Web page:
17 Fall Harvest Vegetables

Pumpkin spice is in the air, the autumnal equinox is rapidly approaching and summer crops are starting to expire…a big patch of unoccupied soil is now staring you in the face. Fill it. Yes, you heard me. Plant yourself some cool weather crops and reap a nice fall harvest. You do not have to live in an overly warm climate to enjoy a second crop. Not only are there vegetables that thrive in cooler temperatures, but there are numerous varieties that mature rapidly. We’re talking 75 days or less! I planted a variety of squash this month that starts producing in just 38 days. That means I’ll be harvesting a second crop of squash by mid September. Do I have your attention now?? Good! I have included a list below of cool weather-friendly crops and I’ve provided varieties (and seed distributors) for each, that mature rapidly for quick harvests. Don’t pack up your hoe just yet, you’ve still got gardening to do!

Beets – This Chioggia variety offered by SeedMail matures in just 54 days.

Broccoli – Broccoli is a frost resistant annual and this Belstar variety is ready for harvesting around 65-70 days.

Cabbage – Aubervilliers Savoy is an heirloom cabbage variety that matures in 75 days.

Carrots – Napoli carrots mature in just 55 days, though there are several varieties available that are ready for harvest in 60 days or less.

Cauliflower – This Amazing variety offered by Baker Creek Heirloom Seeds produces brilliant white 10″ heads in just 75 days.

Corn – The Ambrosia Hybrid ripens in 75 days and produces decadent 8″ ears. Get it sown in early August to enjoy a bountiful harvest before the first heavy frost. Bonus — your stalks will double as festive autumn decor!

Garlic – Garlic is typically a vegetable that gets overwintered. This means that it is planted in the fall and harvested the following summer, usually 8-10 months later. I have included both hardneck and softneck varieties here, respectively, from Gurney’s Seed & Nursery Co.

Lettuce – Little Gem is an organic lettuce variety offered by Eden Brothers that matures in 30-45 days. It is said to be a cross between leaf and romaine lettuces.

Onions – Plants or sets can be purchased this time of year and both take roughly 75-85 days to reach maturity. I strongly recommend going with onion plants, rather than onions sets, but either one will get the job done. Here is a red, white and yellow onion plant mix from Burpee Seed Company.

Parsnips – “Suitable for harvest after frost for late fall delights. ” Andover Parsnips may take a full 120 days to ripen but they are cold tolerant root vegetables that are worth the wait!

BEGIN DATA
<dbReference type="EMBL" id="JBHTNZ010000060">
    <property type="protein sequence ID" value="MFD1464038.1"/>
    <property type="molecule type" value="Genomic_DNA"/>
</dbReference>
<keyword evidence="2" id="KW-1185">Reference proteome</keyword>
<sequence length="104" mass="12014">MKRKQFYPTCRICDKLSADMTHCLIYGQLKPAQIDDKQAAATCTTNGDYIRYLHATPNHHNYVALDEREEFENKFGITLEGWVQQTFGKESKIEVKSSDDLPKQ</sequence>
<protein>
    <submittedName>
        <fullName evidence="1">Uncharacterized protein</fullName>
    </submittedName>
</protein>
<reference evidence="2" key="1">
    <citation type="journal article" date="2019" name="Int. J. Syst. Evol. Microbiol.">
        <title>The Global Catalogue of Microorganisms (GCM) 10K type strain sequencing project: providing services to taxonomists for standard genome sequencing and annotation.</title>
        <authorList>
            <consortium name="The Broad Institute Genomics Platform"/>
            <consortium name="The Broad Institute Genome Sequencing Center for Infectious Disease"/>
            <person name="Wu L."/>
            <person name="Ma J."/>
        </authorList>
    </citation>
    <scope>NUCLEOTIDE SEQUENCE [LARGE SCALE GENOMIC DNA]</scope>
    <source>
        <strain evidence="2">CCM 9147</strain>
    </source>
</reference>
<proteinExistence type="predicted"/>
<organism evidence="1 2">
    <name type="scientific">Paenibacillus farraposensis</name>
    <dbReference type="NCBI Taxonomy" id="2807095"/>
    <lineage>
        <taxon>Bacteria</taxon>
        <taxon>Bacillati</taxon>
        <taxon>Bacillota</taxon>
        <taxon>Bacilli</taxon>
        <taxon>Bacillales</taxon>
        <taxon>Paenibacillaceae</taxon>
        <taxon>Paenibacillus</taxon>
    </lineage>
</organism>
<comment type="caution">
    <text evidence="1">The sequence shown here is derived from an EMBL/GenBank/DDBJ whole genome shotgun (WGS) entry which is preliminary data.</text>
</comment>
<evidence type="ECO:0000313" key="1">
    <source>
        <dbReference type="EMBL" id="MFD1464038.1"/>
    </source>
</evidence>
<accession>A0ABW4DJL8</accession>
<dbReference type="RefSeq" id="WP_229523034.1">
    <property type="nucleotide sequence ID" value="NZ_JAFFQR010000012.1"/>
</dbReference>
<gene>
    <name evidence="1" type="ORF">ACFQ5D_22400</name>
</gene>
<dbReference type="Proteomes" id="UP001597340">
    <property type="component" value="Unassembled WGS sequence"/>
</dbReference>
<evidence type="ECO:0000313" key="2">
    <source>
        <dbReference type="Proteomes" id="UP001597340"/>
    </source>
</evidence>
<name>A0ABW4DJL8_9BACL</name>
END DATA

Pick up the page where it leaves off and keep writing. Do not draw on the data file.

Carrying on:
Peas – Organic Alaska Shell is a tasty variety that starts producing in just 55 days.

Potatoes – Masquerades are a variety that matures in a quick 63 days. If you’re looking for something more traditional, Yukon Golds are a sub-seventy day variety as well.

Radishes – Holmes Royal Red is an organic variety supplied by the Seed Savers’ Exchange that matures in 25-30 days.

Rutabaga – Don’t let the 90-100 day maturity on this Joan variety fool you. Rutabagas, much like carrots, experience a boost in flavor and sweetness after a good hard frost.

Spinach – Bloomsdale spinach is an organic heirloom variety that matures in 28-45 days.

Squash – Squash is NOT a cool weather vegetable but there are varieties that start producing quickly. For example, these Astia Green Zucchini (mentioned above) mature in only 38 days. Get these babies sown in mid-August and enjoy them for the whole month of September until a heavy frost sets in.
These Early Butternut Hybrids are an 85 day winter variety that can be sown in late July/early August for a fall harvest that is notoriously great for pantry and root cellar storage.

Swiss Chard – Five Color Silverbeet is a best seller for the Seed Savers’ Exchange, coming in at a 50-60 day maturity range.

Turnips – Purple Top White Globe Turnips are rapid developers that mature in only 55 days.

If you weren’t planning to plant a second set of crops, I hope that this post prompts you to reconsider. Many of these vegetables store very well, long term, and therefore make for great fall harvests. If there is something you’d hoped to include in your autumn garden that is not listed here, there are several helpful websites provided under my “Gardening Links” tab that may serve as useful resources to accommodate your shopping needs. If you have any questions please don’t hesitate to reach out. Cheers, friends!

Note: All photos shown in this post, below a URL link, have been shared from the source website to provide readers a visual of the distributor’s listing.

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